Barreling down Balboa Avenue, belching diesel fumes as they bully fancy European sports cars out of the way, the second-hand American school buses that pass for Panama City's public transportation system seem like dinosaurs that took a wrong exit off the time-space continuum.
Known as "red devils," these graffiti-covered relics offer one of the few relics of Panama City's origins. Now a glitzy swirl of modern high-rise apartments, shimmering financial towers, cocktail parties and plastic surgery, the city was once just another of the squat and unpretentious capitals that dot Central America almost all serviced by aging Bluebird buses, handed-down to the countries by U.S. school districts looking to dump their old fleets for newer models of transport. See pictures from Panama's historic 2006 vote on the canal.)
In most Latin American countries, the aging yellow buses that prowl the streets in search of fares still bear the original black lettering of previous ownership the Crookston Public Schools, or some other school district from another place and time. The recycled buses are usually given some sort of minimal window dressing, often in the form of windshield decals featuring Tweety Bird, Jesus, Real Madrid or all three the "Chicken Bus Trinity." But in Panama, these red devils nicknamed for their colorfulness and reckless abandon are given a complete and enthusiastic custom detailing makeover that makes MTV's Pimp My Ride look modest by comparison. (See the 50 Worst Cars of all Time.)
The buses are splashed with vivid colors mixed into a wild collage of seemingly unrelated landscapes, images and figures everything from Jiminy Cricket to Adolf Hitler. Many drivers also adorn their buses with artistic tributes to their girlfriends or wives, ranging from conservative head portraits to provocative bikini pinups. One driver adorned his bus with a woman dressed in loincloth slaying a grizzly bear with a knife, raising questions about his home life that no one dares ask (as if to make the point, a painted sign on the inside of the bus reminds passengers not to bother the bus driver).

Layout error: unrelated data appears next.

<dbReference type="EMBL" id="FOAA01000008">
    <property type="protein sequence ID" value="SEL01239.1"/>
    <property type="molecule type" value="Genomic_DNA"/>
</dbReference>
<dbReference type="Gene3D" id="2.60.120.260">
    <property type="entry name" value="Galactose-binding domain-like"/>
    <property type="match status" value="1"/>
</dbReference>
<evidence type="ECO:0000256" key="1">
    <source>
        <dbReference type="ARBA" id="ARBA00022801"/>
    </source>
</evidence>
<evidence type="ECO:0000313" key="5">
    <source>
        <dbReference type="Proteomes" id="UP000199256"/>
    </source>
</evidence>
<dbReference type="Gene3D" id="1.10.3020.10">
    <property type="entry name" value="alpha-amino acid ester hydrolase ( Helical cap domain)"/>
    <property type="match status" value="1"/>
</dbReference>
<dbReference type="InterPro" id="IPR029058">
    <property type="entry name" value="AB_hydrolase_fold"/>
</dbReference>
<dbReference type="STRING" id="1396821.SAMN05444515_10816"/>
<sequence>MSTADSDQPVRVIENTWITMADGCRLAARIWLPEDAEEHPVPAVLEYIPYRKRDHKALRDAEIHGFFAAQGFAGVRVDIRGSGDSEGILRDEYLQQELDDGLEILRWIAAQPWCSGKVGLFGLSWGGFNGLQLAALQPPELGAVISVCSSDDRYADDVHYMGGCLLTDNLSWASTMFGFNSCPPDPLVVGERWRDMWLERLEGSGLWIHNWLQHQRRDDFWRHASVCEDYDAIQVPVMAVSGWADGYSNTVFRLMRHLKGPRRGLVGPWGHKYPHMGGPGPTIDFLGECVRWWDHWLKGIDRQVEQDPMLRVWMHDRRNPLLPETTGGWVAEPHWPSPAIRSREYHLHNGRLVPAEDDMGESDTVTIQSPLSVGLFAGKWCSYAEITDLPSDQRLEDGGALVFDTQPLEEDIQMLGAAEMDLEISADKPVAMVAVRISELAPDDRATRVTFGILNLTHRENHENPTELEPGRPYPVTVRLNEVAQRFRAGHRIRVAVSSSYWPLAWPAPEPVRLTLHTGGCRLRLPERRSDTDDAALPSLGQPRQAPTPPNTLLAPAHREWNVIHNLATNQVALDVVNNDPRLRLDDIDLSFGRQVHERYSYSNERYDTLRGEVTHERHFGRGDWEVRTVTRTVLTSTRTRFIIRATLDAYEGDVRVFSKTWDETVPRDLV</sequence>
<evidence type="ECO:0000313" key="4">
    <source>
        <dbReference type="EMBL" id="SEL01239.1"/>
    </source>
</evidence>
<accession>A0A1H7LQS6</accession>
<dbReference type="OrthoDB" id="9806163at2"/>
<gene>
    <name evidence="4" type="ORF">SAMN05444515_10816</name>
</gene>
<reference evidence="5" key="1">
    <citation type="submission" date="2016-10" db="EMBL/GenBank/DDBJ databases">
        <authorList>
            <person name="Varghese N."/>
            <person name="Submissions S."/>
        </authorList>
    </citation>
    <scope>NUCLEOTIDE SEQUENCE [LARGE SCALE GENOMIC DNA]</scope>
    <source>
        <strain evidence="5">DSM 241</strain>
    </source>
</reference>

Panamanian sociologist Raul Leis says the red devils represent "popular expression and color" of individual ownership in a privatized transportation system. However, he continues, with time the bus system has fallen into the "vice" of concentrated ownership and inefficient service. Today, Leis says, the red devils represent "a form of hell" that pose more of a hazard than public service to the 800,000 low-income Panamanians who depend on them every day for a ride to work or school.
Plus, these clunky reggaeton-rockin' menaces don't fit the sleek, cosmopolitan image of today's Panama City, which now has First World aspirations. After several years of unparalleled economic growth and construction, it wants a modern transportation system to fit its sophisticated and worldly ambitions. But getting rid of the second-hand busses has become one of the trickiest parts of Panama City's extreme makeover and now a central issue in the May 3 presidential elections. "All modern cities have a metro system," said presidential frontrunner Ricardo Martinelli, during a recent speech to the city's top business leaders. "This will be the flagship project of my government. It will make this a first world city."
But the red devils, despite their terrors, have sentimental value to the locals. "Look at the city, it looks like Miami," says bus user Agustin Romero, 26, as he leans against the window and points up at the shimmering glass towers of downtown Panama. "But you don't see these buses in Miami." And getting rid of the demon buses has become an infernal task for the government. The current administration's plan to indemnify bus owners $25,000 each to remove their buses from the road and replace them with modern new buses got tangled up in conflicts of interests that made it all the way to Panama's Supreme Court. So far, the government has only managed to remove 30 of the 800 red devils, which have yet to be replaced, putting an even greater strain on the beleaguered transportation system.
The government's perceived mismanagement of the situation has made it an even hot campaign issue down the home stretch. Presidential candidate Balbina Herrera, of the incumbent Democratic Revolutionary Party, promises her government would build an elevated monorail, which she says would be the most "aesthetic" and "least invasive" way to modernize the city's public transportation system. The opposition's Martinelli scoffs, "Monorails only work in Disney World," and insists the solution lies with a $700 million metro system.
And so, for now, the red devils continue to rumble down the streets of Panama, colorfully resisting the calls for modernization. Who knows? The way things are going in the rest of the "first world," it might not be too long before second-hand school buses start looking more like the future of modern transportation, rather than its past.